But while inflation appears to be weighing on consumer spending, there remains little evidence that the buying appetite among industrial customers is fading — outside of arguably idiosyncratic factors in the China construction markets. Asia-Pacific sales in Caterpillar's construction segment fell 12% in the fourth quarter, and the company warned China demand may decline in 2022. But the growth potential is strong "everywhere else," Caterpillar Chief Financial Officer Andrew Bonfield said. More broadly, sales and order rates will start to moderate in the back half of this year as companies lap the early stages of the Covid recovery. But at the current pace, that is a healthy phenomenon and reflects a stabilization of demand at levels much higher than before the pandemic. Dover, for example, has a backlog of $3.2 billion, up 84% from the year earlier, and some of its businesses that typically have short sales cycles are taking orders for well into the third quarter. "Look, bookings are going to slow," Tobin said. "It's just inexplicable to me that there's even any need for our customers to go beyond there at this point." It's a good sign if the order backlog declines, though, because that will mean production performance is getting better as labor availability and supply chains improve, he said.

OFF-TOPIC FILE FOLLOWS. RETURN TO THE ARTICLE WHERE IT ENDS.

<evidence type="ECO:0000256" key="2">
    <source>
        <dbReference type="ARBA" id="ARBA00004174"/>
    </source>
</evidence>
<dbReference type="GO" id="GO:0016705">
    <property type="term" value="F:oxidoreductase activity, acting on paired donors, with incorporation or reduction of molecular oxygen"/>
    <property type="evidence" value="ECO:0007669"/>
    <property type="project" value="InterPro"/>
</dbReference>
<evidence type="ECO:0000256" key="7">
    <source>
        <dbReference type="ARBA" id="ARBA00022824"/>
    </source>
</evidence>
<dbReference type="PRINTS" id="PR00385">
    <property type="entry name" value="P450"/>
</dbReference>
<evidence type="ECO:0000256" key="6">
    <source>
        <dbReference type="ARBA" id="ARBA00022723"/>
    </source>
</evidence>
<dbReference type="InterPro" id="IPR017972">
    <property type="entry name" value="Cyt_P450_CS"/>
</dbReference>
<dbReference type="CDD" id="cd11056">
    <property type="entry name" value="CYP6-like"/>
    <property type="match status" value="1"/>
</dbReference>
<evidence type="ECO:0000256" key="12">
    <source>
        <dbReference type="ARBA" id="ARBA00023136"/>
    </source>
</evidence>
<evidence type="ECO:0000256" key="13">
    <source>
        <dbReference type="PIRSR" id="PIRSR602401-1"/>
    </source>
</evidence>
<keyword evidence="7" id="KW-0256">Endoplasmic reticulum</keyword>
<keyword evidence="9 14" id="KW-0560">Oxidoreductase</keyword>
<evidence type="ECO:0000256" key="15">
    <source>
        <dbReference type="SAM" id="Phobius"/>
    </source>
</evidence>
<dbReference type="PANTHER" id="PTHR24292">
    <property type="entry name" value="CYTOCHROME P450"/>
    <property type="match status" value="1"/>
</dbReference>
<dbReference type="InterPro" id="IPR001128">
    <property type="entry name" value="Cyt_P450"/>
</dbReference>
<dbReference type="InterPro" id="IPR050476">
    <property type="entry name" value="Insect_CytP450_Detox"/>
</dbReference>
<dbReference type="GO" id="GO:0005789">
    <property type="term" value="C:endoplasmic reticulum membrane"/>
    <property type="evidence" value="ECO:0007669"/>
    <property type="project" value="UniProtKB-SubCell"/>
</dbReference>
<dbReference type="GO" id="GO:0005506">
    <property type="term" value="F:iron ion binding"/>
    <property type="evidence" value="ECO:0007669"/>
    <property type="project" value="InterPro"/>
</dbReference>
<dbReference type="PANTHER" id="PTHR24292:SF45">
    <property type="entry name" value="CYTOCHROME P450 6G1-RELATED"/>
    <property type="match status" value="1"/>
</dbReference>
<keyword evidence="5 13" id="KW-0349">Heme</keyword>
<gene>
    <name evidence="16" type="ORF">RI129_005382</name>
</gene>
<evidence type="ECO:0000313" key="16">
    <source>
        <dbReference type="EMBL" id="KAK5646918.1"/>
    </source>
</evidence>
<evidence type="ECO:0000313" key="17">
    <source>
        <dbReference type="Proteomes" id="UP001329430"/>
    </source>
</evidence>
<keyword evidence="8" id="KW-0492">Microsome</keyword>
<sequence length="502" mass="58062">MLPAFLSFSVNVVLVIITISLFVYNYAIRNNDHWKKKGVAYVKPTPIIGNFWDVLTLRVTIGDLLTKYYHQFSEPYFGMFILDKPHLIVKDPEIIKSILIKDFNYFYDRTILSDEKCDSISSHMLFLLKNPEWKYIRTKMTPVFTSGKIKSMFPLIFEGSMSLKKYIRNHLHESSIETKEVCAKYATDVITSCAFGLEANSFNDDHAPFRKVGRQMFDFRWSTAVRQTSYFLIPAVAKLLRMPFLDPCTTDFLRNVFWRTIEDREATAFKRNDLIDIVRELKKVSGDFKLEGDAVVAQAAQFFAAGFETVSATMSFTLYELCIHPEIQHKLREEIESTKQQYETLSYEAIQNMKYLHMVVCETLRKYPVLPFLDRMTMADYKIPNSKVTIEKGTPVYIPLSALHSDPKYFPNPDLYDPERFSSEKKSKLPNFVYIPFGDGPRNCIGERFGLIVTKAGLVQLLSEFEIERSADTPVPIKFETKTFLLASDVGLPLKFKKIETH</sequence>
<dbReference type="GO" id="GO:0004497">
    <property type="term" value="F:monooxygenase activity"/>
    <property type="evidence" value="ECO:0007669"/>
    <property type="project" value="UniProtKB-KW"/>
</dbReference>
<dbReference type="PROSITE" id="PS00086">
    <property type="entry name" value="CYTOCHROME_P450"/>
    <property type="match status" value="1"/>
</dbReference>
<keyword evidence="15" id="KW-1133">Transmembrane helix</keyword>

In a testament to how strong industrial companies think the underlying demand environment truly is, just about every major manufacturer that has reported earnings so far has announced a step-up in capital investment plans for 2022. Dover plans to spend as much as $220 million on capital expenditures this year, up from $171 million in 2021 and the most on an annual basis since 2012. Projects include adding more capacity to support higher production of biopharmaceutical pumps, heat exchangers and beverage packaging machinery. Consumer-goods companies are pivoting to more environmentally friendly aluminum options, driving demand for metal-based can and bottle systems from Dover's Belvac unit. 3M recently announced a $500 million investment to expand its manufacturing operations for Command hanging products and Filtrete air filters in Clinton, Tennessee. Even GE, whose ability to spend has been constrained in recent years by its debt woes, is targeting higher expenditures next year. The company will give more details when it hosts an investor event on March 10.